In this week’s news, industry proposes track and trace oversight group, FDA plans further efforts with compounded drugs, TGA to revamp device review and more…
PDSA proposes oversight body for DSCSA mandated data exchange
US industry group says an oversight body would help contract drug firms, distributors and wholesalers follow US track and trace laws.
The Pharmaceutical Distribution Security Alliance (PDSA) made the suggestion last week, citing tracking rules that come into effect in 2023.
The regulations – part of the 2013 Drug Supply Chain Security Act (DSCSA) – call for drugs to have an ID number. From 2023, all firms in the supply chain must have systems able to exchange, read and record these codes.
Such exchange requires careful management according to the PDSA, which wants to set up an independent group to govern the systems and data transfer.
Full details available here.
US FDA to continue to work with drug compounders and CMOs
The US FDA has said it will continue to help compounding pharmacies and CMOs find risks at manufacturing facilities.
The regulator confirmed it would spend some of its 2019 budget on developing policies relating to the safety and quality of compounded drugs last week.
Compounded drugs are modified to fit needs of a particular patient. For example, if a patient is allergic to lactose, a compounder can reformulate a pill containing the sugar with an alternative.
Compounded drugs are not subject to FDA review and, in previous decades, the agency paid them little attention. This changed in 2012 when meningitis linked to such products killed 64 people.
In one of his last statements as agency head Scott Gottlieb said, “We’ve taken significant new steps to modernize and clarify our policies related to the quality of compounding in an effort to ensure continued access to compounded drugs for patients who need them, while also protecting patients from the risks of contaminated or otherwise harmful products.
“We anticipate that 2019 will be an equally productive year for the FDA’s compounding program, with better quality continuing to be our top priority as part of our ongoing effort to reduce the risks of these unapproved products.”
Read the full statement here.
Australian TGA suggest medical device review revamp
Australian regulators say they want to change how it checks new medical devices are safe.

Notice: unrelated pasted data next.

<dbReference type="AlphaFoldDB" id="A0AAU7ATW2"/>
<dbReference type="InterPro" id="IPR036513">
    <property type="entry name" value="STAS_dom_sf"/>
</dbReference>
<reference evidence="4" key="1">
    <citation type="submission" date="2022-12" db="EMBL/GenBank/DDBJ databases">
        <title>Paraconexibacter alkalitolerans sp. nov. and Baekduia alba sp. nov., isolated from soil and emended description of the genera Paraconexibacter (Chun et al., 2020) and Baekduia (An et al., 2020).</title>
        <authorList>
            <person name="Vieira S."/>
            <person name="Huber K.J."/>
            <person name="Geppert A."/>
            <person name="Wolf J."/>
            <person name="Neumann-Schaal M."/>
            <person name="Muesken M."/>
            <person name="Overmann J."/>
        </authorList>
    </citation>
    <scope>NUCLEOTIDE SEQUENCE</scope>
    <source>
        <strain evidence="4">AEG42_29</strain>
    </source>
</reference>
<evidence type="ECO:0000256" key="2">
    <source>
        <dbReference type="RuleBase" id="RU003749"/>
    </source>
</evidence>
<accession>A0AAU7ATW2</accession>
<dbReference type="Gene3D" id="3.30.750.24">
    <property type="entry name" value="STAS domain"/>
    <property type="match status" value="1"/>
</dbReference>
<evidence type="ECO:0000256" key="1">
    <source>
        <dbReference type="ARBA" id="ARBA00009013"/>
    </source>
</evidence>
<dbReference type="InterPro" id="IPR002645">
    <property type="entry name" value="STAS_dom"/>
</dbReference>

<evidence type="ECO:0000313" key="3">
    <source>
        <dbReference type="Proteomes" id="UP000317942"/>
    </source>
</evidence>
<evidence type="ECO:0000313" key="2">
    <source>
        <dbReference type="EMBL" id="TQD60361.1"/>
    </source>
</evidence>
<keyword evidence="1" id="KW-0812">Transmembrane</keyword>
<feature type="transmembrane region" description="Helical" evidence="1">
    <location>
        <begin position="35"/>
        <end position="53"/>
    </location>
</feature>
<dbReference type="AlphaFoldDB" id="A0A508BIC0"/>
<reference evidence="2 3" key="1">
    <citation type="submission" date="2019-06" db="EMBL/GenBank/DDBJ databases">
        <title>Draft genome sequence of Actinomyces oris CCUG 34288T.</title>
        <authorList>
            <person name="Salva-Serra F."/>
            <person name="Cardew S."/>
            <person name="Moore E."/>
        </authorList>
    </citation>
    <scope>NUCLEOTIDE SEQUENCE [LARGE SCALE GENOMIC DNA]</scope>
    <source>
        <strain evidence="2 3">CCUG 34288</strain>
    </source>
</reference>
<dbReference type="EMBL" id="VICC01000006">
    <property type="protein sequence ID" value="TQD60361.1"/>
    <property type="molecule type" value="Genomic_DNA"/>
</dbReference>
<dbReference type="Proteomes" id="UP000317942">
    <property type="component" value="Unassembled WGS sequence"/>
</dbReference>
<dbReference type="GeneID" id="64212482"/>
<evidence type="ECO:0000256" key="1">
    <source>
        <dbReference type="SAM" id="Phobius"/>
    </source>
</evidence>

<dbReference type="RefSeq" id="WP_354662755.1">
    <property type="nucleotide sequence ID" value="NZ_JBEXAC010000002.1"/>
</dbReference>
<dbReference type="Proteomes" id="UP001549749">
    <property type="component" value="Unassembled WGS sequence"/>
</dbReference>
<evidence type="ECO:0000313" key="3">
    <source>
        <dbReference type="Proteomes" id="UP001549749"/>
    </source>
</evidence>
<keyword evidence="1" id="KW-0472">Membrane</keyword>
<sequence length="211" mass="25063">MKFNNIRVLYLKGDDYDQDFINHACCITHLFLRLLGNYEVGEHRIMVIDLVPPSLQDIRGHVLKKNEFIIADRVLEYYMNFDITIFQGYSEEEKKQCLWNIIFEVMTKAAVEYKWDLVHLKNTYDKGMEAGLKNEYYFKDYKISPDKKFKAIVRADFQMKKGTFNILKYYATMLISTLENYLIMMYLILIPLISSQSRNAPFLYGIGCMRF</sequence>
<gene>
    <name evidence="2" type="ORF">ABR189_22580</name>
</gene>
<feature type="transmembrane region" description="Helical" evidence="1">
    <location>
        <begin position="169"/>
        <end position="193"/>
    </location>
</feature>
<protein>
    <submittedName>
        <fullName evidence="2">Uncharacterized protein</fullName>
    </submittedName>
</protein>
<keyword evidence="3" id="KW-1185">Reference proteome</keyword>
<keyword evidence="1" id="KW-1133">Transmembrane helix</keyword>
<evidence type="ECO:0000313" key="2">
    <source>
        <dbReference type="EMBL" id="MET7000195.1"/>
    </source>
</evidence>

The Therapeutic Goods Administration (TGA) published plans to revamp device reviews last week. It suggested assessments should take potential risks posed by each device into consideration.
For example, for devices deemed to be “medium-risk,” the TGA said it may mandate manufacturing site inspections. Likewise, for “high-risk” devices like spinal inserts the agency may ask for more data to prove efficacy.
The TGA also wants to address growing concerns about medical device security. It wrote, “The TGA will establish a specialist unit to better evaluate emerging technology such as 3D printed devices and software apps, as poorly performing apps may pose a significant consumer risk.
“It will examine ways to better monitor device cybersecurity risks. The TGA will provide clearer guidance to industry on cybersecurity requirements for medical devices and the IT systems they connect with.
See the TGA’s action plan for medical devices here.
Also in the news
ISPE looked at trends in the generic drug industry with four experts from the sector.
New Government policies designed to encourage the manufacture and use of generic drugs could save China’s healthcare system billions according to a Bloomberg article.
Regulators on either side of the Atlantic are thinking about working together on accelerated reviews for pharmaceuticals according to Pharmaintelligence (subscription required).
US President Donald Trump is yet to provide details of the system he wants to replace Obamacare. The New York Times took some educated guesses at what Trump might do.
FiercePharma put together a list of the top 15 pharmaceutical companies based on revenue generated in 2018.